Nitrogen Cycle Major nitrogen reservoir is the atmosphere where chemicallyunreactive nitrogen gas (N2) is 78% by volume. Nitrogen is crucial in many compounds (proteins, DNA, vitamins)but is not usable as nitrogen gas by plants or animals Two processes convert (fix) nitrogen into usable forms: Electrical discharges in the atmosphere (lightning) Nitrogen fixing bacteria40Nitrogen Fixing Bacteria Combine N2 with hydrogen to form ammonia (NH3) which thebacteria uses and excretes the rest into the environment Some of the ammonia is converted to ammonium (NH4 ) that can beused by plants Leftover ammonia and ammonium undergoes nitrification to nitrateions (NO3-) which can be taken up by plants The plants then use this nitrogen to form amino acids, proteins,vitamins, and nucleic acids Animals will consume these plants41Nitrogen Cycle Plants and animals return the nitrogen-rich organic compounds to theenvironment as waste and through the decomposition of their bodies Ammonification - specialized bacteria convert simple nitrogencontaining compounds into ammonia and ammonium Denitrificaiton - specialized bacteria in waterlogged soil and at thebottom of lakes, oceans, swamps, and bogs convert NH3 and NH4 back into nitrate and nitrate ions and eventually into gaseous nitrogen(N2) and nitrous oxide gas (N2O)42

Nitrogen Cycle and HumanInteraction Add large amount of nitric oxide (NO) into the atmosphere when N2 and O2 combinewhile burning fuel at high temperatures. This is converted to nitrogen dioxide gas(NO2) and nitric acid vapor (HNO3) which can return to the earth as acid rain (aciddeposition) Add nitrous oxide (N2O) to the atmosphere through anaerobic bacteria on animalwastes and inorganic fertilizers. These greenhouse gasses warm the atmosphere anddeplete ozone. Release nitrogen stored in the soil and plants through deforestation and destructionof natural habitats. Add excess nitrates to bodies of water through agricultural runoff and sewagedischarge. Remove nitrogen from topsoil when harvesting nitrogen-rich crops43HumanActivities Since 1950, human activitieshave more than doubled theannual release of nitrogen, andit is expected to double againby 2050.Fig. 3-2044Phosphorus Cycle Phosphorus is important in nucleic acids and energy carryingmolecules (ADP and ATP) as well as bones and teeth. Phosphorus circulates through water, the earth’s crust, an livingorganisms (does not include the atmosphere). Major reservoir for phosphorus is phosphate salts containingphosphate ions (PO43-) found in rock and ocean sediments Water picks up the phosphate ions, and the dissolved phosphate canbe taken up by plants. From there, it can be transfered up the foodweb.45

Phosphorus as a Limiting Factor Phosphorus is often in low concentrations in soil so it is a limitingfactor for plant growth. This means phosphate salts are used as inorganic fertilizers46Phosphorus Cycle and HumanInteraction Remove large amounts of phosphate salts from the ground forfertilizers Reduce phosphate in tropical soils because of clearing forests Soil that is eroded from fertilized crop fields carries large amounts ofphosphorus into rivers, lakes, and the ocean where it stimulate thegrowth (overgrowth) of producers47Sulfur Cycle Essential component of many proteins Most of earth’s sulfur is stored underground in rocks and minerals and as sulfate(SO42-) deep under the ocean sediments Sulfur enters the atmosphere through natural sources Hydrogen sulfide (H2S) - colorless, poisonous gas released from volcanosand organic matter broken down by anaerobic decomposers in floodedswamps, bogs, and tidal flats. Sulfur dioxide (SO2) - colorless, suffocating gas also from volcanos Sulfate (SO42-) - salt, often with ammonium; enters through the atmospherefrom sea spray, dust storm, and forest fires.48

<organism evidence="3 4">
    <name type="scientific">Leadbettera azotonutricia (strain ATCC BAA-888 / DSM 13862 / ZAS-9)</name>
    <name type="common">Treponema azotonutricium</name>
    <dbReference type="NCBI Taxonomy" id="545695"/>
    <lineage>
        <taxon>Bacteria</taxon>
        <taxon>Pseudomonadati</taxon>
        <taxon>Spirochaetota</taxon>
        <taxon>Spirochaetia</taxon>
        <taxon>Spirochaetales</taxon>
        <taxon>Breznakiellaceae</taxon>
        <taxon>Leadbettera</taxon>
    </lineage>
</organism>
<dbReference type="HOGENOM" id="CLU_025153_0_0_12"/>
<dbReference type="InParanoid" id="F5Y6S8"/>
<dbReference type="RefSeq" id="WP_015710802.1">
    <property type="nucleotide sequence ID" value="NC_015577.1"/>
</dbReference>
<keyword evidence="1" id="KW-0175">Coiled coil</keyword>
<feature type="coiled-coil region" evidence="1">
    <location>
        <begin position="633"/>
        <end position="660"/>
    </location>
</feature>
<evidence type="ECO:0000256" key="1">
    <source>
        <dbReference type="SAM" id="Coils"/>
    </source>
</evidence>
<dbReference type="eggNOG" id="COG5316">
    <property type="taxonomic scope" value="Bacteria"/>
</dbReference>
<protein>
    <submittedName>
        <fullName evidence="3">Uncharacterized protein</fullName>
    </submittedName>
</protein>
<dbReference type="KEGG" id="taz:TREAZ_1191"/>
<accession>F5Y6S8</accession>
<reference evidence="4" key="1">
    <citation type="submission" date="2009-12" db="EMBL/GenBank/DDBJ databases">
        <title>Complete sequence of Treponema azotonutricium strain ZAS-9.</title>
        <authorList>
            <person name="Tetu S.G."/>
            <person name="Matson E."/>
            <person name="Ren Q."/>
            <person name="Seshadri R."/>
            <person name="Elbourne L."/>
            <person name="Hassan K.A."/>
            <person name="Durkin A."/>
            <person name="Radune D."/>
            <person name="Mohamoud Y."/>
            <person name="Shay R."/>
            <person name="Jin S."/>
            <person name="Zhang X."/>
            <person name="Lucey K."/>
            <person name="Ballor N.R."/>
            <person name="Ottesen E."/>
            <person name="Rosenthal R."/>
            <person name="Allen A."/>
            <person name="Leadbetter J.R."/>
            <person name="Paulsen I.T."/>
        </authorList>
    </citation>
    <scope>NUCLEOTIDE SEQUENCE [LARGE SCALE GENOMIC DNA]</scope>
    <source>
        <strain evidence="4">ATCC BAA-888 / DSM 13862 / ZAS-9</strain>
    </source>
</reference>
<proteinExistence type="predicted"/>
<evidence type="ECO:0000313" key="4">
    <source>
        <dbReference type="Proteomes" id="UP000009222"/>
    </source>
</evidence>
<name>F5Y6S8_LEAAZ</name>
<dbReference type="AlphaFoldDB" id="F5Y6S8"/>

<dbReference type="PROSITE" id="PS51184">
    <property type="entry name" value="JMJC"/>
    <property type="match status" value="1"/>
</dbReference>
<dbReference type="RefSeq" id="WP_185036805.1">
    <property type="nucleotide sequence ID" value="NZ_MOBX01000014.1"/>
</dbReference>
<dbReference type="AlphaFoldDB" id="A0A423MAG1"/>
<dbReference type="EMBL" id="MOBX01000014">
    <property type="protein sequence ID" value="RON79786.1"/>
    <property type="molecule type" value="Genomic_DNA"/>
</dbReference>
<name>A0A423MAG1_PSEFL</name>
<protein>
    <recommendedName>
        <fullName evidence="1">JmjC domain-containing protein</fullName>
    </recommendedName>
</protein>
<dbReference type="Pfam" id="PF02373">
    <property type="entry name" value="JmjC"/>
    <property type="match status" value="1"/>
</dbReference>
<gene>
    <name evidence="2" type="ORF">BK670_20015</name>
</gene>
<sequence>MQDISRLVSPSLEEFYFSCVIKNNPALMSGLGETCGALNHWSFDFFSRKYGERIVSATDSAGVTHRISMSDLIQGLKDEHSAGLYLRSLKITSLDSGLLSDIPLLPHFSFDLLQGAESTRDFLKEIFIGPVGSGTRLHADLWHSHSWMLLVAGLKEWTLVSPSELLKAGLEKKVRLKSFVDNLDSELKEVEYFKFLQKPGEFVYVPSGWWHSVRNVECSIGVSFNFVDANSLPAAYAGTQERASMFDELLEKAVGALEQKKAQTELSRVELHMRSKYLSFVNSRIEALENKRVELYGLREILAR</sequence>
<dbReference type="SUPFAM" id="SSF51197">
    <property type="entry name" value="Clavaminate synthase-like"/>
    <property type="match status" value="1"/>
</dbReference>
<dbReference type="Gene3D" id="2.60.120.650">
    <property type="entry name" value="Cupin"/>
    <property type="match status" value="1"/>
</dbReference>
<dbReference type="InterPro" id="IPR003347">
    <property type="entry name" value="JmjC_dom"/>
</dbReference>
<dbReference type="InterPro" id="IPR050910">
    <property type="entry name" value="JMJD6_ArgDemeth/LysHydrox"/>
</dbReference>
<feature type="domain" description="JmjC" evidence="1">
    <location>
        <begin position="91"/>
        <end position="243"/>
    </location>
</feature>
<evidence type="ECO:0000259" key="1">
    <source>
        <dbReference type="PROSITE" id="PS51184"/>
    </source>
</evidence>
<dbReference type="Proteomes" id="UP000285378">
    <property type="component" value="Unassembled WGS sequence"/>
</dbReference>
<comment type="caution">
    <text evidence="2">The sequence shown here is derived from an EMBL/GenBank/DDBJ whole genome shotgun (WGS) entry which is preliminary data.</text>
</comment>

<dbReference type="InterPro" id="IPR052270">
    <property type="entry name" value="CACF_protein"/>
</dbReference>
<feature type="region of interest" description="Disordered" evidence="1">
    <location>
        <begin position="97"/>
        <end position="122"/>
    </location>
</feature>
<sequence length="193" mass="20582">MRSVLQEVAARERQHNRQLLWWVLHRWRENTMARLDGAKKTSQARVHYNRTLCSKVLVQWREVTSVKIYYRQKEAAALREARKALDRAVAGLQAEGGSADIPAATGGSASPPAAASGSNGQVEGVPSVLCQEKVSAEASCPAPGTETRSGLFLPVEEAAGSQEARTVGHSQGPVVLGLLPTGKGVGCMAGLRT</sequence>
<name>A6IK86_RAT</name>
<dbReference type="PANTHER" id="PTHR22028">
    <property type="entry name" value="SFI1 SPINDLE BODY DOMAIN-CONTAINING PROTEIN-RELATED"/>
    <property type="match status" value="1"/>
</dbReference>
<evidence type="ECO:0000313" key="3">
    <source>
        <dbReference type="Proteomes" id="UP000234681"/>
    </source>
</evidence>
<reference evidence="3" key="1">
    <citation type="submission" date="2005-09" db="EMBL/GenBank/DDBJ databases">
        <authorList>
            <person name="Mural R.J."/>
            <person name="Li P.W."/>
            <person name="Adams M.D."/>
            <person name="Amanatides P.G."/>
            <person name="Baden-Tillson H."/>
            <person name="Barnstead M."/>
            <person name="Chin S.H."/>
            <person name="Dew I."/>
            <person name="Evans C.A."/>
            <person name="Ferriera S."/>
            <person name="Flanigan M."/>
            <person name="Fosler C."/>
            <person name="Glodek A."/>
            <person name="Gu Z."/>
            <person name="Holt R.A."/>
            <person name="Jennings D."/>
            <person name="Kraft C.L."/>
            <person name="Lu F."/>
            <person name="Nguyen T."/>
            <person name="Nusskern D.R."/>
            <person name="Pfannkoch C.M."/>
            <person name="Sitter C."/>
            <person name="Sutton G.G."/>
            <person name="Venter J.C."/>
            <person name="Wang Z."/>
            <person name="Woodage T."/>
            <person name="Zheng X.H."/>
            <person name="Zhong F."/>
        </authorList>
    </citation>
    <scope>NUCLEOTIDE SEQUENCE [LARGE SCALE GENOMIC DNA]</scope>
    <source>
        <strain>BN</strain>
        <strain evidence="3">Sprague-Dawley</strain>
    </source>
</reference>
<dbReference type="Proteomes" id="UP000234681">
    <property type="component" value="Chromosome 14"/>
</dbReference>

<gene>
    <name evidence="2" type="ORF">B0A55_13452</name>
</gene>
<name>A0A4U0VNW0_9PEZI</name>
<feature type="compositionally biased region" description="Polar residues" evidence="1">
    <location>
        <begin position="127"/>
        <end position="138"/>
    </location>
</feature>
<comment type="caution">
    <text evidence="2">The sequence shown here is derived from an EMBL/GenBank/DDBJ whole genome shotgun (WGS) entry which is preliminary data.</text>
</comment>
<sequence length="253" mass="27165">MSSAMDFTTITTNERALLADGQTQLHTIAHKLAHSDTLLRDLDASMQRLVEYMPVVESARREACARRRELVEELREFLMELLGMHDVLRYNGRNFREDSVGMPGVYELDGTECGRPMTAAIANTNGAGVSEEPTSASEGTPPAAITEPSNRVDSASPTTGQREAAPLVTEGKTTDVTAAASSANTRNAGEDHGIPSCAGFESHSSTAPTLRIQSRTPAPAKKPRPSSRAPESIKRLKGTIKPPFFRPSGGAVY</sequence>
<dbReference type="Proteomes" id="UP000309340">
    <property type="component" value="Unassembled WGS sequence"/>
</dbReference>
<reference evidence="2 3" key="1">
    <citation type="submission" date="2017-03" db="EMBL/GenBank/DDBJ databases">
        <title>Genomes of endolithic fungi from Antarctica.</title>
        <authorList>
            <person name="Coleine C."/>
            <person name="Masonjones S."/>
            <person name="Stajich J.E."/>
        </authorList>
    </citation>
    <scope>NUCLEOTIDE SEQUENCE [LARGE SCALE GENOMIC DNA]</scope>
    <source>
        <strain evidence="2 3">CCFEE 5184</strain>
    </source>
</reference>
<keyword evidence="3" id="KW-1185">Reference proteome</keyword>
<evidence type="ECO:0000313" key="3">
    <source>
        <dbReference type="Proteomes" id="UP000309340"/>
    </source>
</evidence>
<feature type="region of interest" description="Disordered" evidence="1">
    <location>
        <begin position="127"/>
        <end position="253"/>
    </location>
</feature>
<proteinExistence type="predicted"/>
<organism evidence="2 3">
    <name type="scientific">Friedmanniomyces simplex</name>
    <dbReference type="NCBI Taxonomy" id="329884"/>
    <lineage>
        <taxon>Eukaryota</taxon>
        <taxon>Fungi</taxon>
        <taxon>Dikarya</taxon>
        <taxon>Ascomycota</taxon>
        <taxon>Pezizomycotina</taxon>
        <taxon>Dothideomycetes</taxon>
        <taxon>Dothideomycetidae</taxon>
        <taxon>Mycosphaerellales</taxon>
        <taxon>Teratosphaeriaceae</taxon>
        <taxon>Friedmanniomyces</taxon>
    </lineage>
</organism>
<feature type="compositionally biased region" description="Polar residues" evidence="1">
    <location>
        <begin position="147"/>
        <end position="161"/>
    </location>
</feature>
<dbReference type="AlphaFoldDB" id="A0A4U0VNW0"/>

Sulfur Cycle Algae creates large amounts of dimethyl sulfide (DMS) which serve asa nuclei for the condensation of water into the droplets that createclouds In the atmosphere the DMS is converted to sulfur dioxide or sulfurtrioxide and tiny droplets of sulfuric acid. When these droplets fall tothe earth it is as acid rain49Sulfur Cycle and HumanActivities Releasing large amounts of sulfur dioxide into the atmosphere Burning sulfur containing coal and oil to produce electric power Refine sulfur containing petroleum to make gasoline andheating oil Convert sulfur containing metallic minerals to free metals suchas copper and lead.50Nutrients andEutrophication Eutrophication Happens in agricultural and urbanareas (areas with large amounts ofnutrient runoff) Causes extensive eutrophication This leads to algal bloom This leads to large amounts of O2consumption This leads to a hypoxic environment This leads to animal death51

Date Chapter 3: Ecosystems APES 2013 Case Study: Tropical Rainforest Deforestation Tropical Rainforest are found near the equator Cover about 2% of the Earth’s land surface, but contain up to half of the world’s known terrestrial plant and animal species So far, at least half of these forests have been destroyed or disturbed. It is expected